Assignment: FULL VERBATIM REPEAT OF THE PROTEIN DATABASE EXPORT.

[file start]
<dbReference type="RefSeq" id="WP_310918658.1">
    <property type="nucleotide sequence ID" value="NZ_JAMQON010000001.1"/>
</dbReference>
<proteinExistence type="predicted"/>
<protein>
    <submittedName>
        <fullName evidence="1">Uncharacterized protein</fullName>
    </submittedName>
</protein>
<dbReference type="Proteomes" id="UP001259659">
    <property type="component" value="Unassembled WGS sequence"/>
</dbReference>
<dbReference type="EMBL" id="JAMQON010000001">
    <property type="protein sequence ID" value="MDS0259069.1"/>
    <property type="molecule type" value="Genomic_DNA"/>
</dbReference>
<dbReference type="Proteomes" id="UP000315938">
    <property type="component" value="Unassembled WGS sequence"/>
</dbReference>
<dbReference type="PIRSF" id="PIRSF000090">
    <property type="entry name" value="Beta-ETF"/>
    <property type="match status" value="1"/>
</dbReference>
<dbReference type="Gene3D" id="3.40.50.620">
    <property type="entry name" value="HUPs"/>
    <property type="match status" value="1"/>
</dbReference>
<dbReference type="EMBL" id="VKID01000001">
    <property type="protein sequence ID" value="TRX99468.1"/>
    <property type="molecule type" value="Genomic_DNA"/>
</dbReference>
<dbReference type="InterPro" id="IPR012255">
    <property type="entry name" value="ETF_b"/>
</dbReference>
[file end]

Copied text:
<dbReference type="RefSeq" id="WP_310918658.1">
    <property type="nucleotide sequence ID" value="NZ_JAMQON010000001.1"/>
</dbReference>
<proteinExistence type="predicted"/>
<protein>
    <submittedName>
        <fullName evidence="1">Uncharacterized protein</fullName>
    </submittedName>
</protein>
<dbReference type="Proteomes" id="UP001259659">
    <property type="component" value="Unassembled WGS sequence"/>
</dbReference>
<dbReference type="EMBL" id="JAMQON010000001">
    <property type="protein sequence ID" value="MDS0259069.1"/>
    <property type="molecule type" value="Genomic_DNA"/>
</dbReference>
<dbReference type="Proteomes" id="UP000315938">
    <property type="component" value="Unassembled WGS sequence"/>
</dbReference>
<dbReference type="PIRSF" id="PIRSF000090">
    <property type="entry name" value="Beta-ETF"/>
    <property type="match status" value="1"/>
</dbReference>
<dbReference type="Gene3D" id="3.40.50.620">
    <property type="entry name" value="HUPs"/>
    <property type="match status" value="1"/>
</dbReference>
<dbReference type="EMBL" id="VKID01000001">
    <property type="protein sequence ID" value="TRX99468.1"/>
    <property type="molecule type" value="Genomic_DNA"/>
</dbReference>
<dbReference type="InterPro" id="IPR012255">
    <property type="entry name" value="ETF_b"/>
</dbReference>